- Kiln wash
- Soft large cloth
- Glass wash
- Glass pieces to fire
- Protective eyewear/goggles
- Kiln tools to extract glass pieces such as a tray and retriever
Firing glass in a kiln is not much different from firing pottery in a kiln. It must be completed very carefully with many safety precautions. A ceramic kiln is very common for firing glass. Just like with pottery, the most crucial part of this part for is the kiln process is to get the kiln to slowly reach temperatures up to 1,400-2,500 degrees. It is also crucial to keep an eye on the glass to make sure it does not crack, since glass is so fragile.
Put on gloves. Prepare the kiln for the slow heating process by rinsing the bottom with kiln wash. Using a cloth, reach down into the kiln and apply the wash onto the entire bottom of the kiln. Brush the wash in one direction across the bottom, creating a sort of mini wave that starts at one side. Repeat the process four times all the way across.
Leave the wash on the bottom of the ceramic kiln and fire it up to 500 degrees Fahrenheit. Once it hits 500 degrees Fahrenheit, let it cool naturally and slowly with the lid on. Next, use a separate soft cloth to distribute the glass wash along the bottom of the kiln, since you are going to fire glass. Repeat the same process as with the kiln wash, sweeping it from one side of the ceramic kiln's bottom to the other.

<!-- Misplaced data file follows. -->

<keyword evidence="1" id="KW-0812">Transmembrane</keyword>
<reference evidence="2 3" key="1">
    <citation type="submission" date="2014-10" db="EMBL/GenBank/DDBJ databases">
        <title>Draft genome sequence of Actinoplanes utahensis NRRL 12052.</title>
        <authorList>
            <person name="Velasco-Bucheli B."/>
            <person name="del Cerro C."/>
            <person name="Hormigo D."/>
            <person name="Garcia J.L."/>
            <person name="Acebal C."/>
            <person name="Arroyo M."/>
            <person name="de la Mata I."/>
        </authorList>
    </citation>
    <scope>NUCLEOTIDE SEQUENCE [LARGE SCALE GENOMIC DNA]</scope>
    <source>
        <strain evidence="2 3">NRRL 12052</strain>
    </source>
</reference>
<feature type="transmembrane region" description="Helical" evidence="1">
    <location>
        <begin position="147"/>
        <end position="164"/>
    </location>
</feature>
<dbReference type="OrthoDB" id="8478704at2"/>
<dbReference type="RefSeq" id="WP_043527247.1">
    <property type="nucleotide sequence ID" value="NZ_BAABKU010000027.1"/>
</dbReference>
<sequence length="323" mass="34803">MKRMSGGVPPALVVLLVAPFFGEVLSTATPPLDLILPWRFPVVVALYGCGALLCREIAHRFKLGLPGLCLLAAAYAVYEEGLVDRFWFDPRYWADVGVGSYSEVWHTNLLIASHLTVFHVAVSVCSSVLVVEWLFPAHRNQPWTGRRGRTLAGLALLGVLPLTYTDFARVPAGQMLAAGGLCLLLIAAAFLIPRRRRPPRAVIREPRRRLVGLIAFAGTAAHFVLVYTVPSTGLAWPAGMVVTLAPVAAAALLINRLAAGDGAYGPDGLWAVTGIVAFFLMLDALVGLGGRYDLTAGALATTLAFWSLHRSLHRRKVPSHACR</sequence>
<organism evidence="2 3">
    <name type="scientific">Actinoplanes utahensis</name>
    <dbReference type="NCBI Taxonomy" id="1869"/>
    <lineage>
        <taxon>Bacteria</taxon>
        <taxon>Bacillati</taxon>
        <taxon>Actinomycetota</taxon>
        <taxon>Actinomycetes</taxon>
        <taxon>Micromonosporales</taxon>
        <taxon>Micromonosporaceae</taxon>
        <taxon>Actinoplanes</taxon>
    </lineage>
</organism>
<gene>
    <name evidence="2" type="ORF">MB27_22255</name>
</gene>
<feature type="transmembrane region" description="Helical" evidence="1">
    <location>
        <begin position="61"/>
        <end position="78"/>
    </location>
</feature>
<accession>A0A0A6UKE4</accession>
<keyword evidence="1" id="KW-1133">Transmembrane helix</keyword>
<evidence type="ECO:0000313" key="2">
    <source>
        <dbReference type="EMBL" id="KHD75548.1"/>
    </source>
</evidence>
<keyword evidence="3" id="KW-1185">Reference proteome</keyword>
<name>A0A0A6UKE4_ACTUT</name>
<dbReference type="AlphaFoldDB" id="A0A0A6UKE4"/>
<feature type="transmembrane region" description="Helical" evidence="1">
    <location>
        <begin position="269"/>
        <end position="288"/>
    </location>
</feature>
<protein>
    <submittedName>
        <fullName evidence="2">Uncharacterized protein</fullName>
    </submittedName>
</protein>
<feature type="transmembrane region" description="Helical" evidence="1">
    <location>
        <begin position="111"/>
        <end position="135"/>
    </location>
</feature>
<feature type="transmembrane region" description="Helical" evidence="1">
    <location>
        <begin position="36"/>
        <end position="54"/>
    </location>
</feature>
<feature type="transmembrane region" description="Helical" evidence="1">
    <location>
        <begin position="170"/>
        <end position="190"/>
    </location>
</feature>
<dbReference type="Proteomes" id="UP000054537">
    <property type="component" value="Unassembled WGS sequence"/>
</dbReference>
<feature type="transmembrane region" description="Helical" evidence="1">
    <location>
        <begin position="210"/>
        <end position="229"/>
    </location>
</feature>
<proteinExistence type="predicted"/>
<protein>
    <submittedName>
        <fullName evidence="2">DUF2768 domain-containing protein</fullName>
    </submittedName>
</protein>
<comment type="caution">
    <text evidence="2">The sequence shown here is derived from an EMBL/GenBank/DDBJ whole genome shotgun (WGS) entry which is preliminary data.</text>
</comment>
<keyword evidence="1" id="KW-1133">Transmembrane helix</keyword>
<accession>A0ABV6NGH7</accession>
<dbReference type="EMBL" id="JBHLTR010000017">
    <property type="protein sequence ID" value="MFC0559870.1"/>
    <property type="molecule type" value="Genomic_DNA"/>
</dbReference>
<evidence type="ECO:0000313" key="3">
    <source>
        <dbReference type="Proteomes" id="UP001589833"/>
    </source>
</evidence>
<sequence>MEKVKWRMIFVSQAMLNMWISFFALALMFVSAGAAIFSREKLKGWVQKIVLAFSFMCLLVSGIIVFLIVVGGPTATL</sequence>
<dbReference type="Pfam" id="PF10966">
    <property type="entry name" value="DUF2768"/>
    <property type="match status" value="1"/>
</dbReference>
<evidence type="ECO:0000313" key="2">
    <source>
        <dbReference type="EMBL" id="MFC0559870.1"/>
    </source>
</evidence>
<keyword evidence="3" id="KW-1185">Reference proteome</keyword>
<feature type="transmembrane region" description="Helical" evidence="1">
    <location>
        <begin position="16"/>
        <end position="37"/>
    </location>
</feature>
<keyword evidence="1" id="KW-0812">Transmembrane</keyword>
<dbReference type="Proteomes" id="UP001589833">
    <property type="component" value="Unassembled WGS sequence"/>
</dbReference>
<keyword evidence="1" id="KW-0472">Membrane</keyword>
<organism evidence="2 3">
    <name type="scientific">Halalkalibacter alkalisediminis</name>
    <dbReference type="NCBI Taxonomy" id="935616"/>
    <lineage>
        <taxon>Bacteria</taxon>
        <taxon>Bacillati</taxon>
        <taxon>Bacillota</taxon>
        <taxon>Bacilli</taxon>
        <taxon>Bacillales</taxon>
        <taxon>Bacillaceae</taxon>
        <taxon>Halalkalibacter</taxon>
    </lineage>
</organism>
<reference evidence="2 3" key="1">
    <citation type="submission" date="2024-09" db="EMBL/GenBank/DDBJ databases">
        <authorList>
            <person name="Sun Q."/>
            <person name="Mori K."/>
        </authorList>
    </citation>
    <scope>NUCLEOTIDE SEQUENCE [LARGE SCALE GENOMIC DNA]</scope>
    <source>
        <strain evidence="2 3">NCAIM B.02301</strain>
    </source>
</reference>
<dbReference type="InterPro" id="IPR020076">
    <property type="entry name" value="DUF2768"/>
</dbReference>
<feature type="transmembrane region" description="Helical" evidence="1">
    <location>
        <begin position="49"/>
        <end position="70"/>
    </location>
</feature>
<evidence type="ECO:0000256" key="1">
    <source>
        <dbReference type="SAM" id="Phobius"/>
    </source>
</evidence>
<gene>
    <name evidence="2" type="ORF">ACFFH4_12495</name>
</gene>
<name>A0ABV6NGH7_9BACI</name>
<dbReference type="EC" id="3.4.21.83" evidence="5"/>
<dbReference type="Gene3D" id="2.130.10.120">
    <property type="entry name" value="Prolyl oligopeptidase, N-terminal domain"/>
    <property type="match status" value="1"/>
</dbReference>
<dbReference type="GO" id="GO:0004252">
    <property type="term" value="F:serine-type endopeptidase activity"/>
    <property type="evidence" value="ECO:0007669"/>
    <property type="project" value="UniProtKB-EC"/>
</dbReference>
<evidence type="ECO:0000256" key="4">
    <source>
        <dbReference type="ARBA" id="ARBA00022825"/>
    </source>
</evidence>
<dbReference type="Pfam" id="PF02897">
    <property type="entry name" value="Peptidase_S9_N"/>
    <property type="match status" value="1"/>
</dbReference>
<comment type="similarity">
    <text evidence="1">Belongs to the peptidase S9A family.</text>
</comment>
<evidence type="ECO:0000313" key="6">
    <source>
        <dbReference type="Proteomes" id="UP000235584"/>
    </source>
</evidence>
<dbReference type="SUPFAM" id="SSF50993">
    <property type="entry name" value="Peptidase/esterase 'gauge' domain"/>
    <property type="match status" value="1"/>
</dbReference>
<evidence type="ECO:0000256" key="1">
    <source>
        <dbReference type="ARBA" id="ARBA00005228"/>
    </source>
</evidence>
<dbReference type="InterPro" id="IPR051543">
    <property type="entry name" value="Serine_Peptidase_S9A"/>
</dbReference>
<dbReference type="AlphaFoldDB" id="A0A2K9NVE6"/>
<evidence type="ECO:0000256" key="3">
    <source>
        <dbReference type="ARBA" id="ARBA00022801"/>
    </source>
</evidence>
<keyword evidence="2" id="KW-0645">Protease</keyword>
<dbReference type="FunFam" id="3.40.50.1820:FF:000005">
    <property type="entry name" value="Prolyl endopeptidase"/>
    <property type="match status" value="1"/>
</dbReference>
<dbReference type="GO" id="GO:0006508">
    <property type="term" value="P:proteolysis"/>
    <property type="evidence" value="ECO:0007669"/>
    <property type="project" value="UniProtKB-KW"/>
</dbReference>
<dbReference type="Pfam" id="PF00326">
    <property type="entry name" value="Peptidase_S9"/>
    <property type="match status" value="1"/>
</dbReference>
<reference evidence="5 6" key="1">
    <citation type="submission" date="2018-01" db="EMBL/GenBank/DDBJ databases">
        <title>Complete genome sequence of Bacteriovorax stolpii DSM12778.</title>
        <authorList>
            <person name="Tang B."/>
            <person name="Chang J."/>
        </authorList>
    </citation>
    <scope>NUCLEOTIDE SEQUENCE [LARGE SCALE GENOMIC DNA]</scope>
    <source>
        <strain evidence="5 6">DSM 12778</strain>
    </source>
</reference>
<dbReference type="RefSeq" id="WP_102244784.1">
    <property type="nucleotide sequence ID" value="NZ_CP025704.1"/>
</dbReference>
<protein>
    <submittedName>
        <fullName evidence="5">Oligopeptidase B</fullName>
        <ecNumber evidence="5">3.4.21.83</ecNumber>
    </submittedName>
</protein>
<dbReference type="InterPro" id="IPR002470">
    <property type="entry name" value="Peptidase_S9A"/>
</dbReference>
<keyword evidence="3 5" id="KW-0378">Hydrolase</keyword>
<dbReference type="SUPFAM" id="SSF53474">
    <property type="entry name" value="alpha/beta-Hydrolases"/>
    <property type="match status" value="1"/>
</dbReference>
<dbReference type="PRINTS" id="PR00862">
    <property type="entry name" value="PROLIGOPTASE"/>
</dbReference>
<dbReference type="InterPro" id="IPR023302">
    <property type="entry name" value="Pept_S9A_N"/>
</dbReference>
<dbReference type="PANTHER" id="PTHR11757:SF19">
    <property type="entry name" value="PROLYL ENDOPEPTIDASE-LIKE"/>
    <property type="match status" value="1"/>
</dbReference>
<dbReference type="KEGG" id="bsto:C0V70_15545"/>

Leave the glass wash in the kiln and fire it up to 400 degrees Fahrenheit. Let it cool completely with the lid secured on.
Place your glass onto a kiln tray if desired, but make sure none of the pieces are touching. Start to fill it up at the very bottom. It is best to fire full ceramic kilns instead of just one or two pieces. Stemware should be turned upside down. Try not to place glass pieces toward the top of the kiln as this is where the most heat collects and it will cook these pieces faster than the others.
Close the lid to the kiln and make sure it is securely shut. Set the temperature for the firing process. The usual temperature for glass to be fired is around 1,000 to 1,300 degrees Fahrenheit.
Keep an eye on the glass pieces from the kiln peep hole to ensure it does not become cracked or blackened. These are signs of "overbaking." Typical time for the glass pieces to fire in a ceramic kiln is usually between 10 and 14 hours. This could vary depending upon certain circumstances.
Always be cautious when working with machinery such as a kiln that reaches excessive temperatures.